Avkazûr was the southernmost of the kingdoms of Irëduin, and one of the few places at the Rim where the Great Waters did not fall off into the Endless Abyss.
After Tywell I's actions, the land that would become Avkazûr was conquered by a power-hungry warlord. The new kingdom remained apart from the others for a few years, then attacked the rest of Irëduin. After years of bloody war, they withdrew, emerging to attack every few decades. Frequently disrupted by rebellions, the original dynasty was broken, with a new dynasty continuing for a few generations at most. Few Jakovi ever died in their bed; most were assassinated or killed on the battlefield.
At the end of the Third Age, Avkazûr was conquered by a rogue Tiur, and used to almost annihilate the rest of Irëduin. After that, Avkazûr was contained by the Einheryari, and were not allowed to attack Irëduin ever again.
At the end of the Seventh Age, Avkazûr was conquered and destroyed by the Deathwatch.
Avkazûrian culture revolved around war and fighting, and soldiers were the highest up in their strict caste system, apart from the Jakovi. Their primary god was Razu, the God of War, as well as Zauzon, the God of Death. Those who could fight were revered, and even noblemen knew at least the rudiments of battle. The Avkazûrians would send their children on raiding missions to other kingdoms to prove themselves, and the teenagers would not be considered adults until they had killed at least one foreigner in combat.
In the Avkazûrian caste system, the Jakovi was highest up, with soldiers and warriors second. After that came the noblemen and women. Next were the scribes and keepers of lore. Below them were peasants, and then slaves, of which Avkazûr had many.
The Avkazûrian judicial system was much looser than other kingdoms, with no judges or juries. The only 'lawyers' were trained warriors hired to fight on the behalf of those who had complaints. Those who had complaints would fight in a trial by combat.
Trial by Combat
If someone had a grievance, they would bring it before the leader of their settlment, who would give the person use of the town or city arena. The person there was a grievance against would be challenged to single combat, and they would fight using the same arms and armour. Even sickness would not excuse the two parties from fighting. If the person who would be challenged was dead, the person most closely involved with the issue would fight instead. Richer Avkazûrians sometimes hired trained warriors to fight on their behalf.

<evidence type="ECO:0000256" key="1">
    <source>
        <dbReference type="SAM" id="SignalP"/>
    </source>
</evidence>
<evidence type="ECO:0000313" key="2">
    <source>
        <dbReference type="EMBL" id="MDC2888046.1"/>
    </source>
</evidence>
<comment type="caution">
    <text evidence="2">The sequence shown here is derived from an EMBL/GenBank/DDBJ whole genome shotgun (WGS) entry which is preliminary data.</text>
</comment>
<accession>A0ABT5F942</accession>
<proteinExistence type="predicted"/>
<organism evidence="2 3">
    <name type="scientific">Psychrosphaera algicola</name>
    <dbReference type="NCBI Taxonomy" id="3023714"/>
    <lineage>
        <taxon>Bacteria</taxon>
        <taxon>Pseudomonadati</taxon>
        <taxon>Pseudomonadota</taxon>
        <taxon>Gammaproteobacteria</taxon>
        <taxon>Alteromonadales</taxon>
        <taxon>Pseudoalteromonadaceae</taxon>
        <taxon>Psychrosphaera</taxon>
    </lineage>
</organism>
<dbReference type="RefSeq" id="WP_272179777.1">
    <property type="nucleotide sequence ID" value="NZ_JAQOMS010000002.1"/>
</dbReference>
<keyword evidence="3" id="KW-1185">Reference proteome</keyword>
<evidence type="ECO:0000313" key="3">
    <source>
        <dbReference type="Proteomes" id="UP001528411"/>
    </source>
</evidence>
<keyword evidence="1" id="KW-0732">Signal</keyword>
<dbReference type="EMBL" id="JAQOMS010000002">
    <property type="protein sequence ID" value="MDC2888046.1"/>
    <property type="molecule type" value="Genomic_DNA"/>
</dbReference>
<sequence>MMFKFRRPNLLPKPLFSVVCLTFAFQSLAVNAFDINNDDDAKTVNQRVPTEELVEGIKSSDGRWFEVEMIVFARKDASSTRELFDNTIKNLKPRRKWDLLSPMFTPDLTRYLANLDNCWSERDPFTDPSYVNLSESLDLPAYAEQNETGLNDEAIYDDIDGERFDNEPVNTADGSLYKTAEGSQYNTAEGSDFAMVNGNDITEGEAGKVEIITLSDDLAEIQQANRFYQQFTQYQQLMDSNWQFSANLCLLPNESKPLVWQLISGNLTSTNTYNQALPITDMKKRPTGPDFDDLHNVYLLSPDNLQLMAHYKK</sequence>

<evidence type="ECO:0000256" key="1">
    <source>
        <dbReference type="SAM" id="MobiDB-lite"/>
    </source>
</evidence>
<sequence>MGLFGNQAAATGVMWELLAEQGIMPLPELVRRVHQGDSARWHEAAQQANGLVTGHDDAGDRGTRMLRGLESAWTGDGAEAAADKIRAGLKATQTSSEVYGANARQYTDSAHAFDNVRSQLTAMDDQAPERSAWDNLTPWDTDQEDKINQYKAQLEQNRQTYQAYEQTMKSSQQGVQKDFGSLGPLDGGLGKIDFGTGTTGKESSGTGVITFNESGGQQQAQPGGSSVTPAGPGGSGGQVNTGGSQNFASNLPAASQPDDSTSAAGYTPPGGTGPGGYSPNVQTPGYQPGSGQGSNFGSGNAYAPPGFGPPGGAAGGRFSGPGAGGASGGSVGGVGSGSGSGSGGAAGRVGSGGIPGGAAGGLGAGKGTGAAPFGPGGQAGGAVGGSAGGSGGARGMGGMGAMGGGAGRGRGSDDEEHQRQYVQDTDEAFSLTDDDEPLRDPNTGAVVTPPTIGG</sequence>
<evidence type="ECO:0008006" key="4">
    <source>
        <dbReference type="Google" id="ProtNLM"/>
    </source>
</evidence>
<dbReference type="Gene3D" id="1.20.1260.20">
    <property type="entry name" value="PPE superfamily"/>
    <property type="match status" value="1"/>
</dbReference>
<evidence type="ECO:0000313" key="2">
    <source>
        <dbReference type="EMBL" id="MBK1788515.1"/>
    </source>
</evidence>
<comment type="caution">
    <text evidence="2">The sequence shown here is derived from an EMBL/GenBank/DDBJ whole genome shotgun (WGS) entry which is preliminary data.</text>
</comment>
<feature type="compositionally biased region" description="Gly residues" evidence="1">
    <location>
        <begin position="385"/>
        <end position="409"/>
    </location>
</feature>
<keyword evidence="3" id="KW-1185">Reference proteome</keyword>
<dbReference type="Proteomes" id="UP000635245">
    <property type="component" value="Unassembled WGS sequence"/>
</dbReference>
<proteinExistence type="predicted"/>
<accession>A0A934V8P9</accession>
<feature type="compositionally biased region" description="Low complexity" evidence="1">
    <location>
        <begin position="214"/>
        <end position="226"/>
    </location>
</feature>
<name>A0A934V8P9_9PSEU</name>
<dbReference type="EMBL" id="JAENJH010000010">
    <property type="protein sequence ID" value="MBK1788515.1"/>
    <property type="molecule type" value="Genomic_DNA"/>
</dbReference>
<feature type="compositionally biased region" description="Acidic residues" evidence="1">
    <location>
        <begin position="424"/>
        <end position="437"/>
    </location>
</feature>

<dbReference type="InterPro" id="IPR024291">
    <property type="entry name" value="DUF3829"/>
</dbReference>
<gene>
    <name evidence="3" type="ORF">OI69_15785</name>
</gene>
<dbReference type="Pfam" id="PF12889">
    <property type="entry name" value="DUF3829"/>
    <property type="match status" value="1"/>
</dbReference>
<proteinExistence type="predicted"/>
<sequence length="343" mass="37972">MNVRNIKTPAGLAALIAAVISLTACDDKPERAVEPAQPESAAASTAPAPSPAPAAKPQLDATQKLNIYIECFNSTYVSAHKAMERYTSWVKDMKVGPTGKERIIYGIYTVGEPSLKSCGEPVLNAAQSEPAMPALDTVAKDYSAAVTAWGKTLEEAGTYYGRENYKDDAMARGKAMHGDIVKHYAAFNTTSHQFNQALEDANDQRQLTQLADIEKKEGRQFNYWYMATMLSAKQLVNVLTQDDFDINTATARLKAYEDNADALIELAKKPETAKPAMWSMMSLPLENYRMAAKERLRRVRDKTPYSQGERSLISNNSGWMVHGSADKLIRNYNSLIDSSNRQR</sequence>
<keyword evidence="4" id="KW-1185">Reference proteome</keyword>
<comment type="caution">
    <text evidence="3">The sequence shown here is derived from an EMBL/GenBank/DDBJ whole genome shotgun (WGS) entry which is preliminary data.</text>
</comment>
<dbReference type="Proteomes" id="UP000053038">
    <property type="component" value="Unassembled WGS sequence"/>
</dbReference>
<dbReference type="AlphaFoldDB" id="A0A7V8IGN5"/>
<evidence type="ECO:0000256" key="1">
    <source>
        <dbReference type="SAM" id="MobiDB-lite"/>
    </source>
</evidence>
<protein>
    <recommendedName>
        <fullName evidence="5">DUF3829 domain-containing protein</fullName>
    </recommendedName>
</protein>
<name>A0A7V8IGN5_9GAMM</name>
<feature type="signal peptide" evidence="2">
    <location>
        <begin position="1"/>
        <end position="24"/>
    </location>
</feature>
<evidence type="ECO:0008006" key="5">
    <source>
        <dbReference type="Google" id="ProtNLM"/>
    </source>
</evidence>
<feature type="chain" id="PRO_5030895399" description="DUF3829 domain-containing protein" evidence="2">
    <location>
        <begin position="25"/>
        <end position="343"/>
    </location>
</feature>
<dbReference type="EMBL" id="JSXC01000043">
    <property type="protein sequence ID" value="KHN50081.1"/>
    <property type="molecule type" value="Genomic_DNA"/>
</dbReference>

The Avkazûrians viewed the trial by combat as a highly religious affair, and any interference was met with instant death. An official would preside over the fight and judge if an occurence was an interference or not, and decide the winner.
Avkazûr was led by a Jakovi, who acted as a King or Queen with immense power. They had the capacity to declare war or peace, seize any plot of land they wanted, and order the execution of anyone, even someone in their court. Many of the Jakovi used this power for ill, and Avkazûrian politics held an international reputation for being corrupt and treacherous. Most of the lords in the court cared for nothing but their own power and gain, and were always trying to apease the Jakovi while sabotaging their compatriots. Despite their immense power, few Jakovi lived past fifty. The unsavoury politics rife in the court ensured that none of the nobles lived to see old age.
The Avkazûrian military was the largest in Irëduin, and contained a large number of veterans, courtesy of the kingdom's many wars with the rest of Irëduin. It was also the most organised in the world, using coloured flags to retain contact with each part of the army. At night, they would substitute the flags for lanterns, and they would also use horn signals to communicate simpler messages.
The soldiers were highly disciplined with an extreme level of training; in a one-on-one fight, a regular Avkazûrian soldier could defeat a regular soldier from any of the other kingdoms. However, this strength was made up for in the fact that the same training was given to everyone; the commanding officers were no greater in combat than the soldiers they led. Thus, a trained force like the Royal Wardens from Errahôst or the Rangers from Tílunur could easily wreak havoc among the Avkazûrian army. In addition to this, Avkazûr lacked a strong force of mages; the average amount of battle-mages in the country's history was a single platoon, or about fifty men. Vulnerable as they were to magical attacks, the Avkazûrian army proved highly successful in defeating every force Irëduin sent against them. The only reason they were defeated was because of magic, and they kept trying to come up with new ways to defend against magic.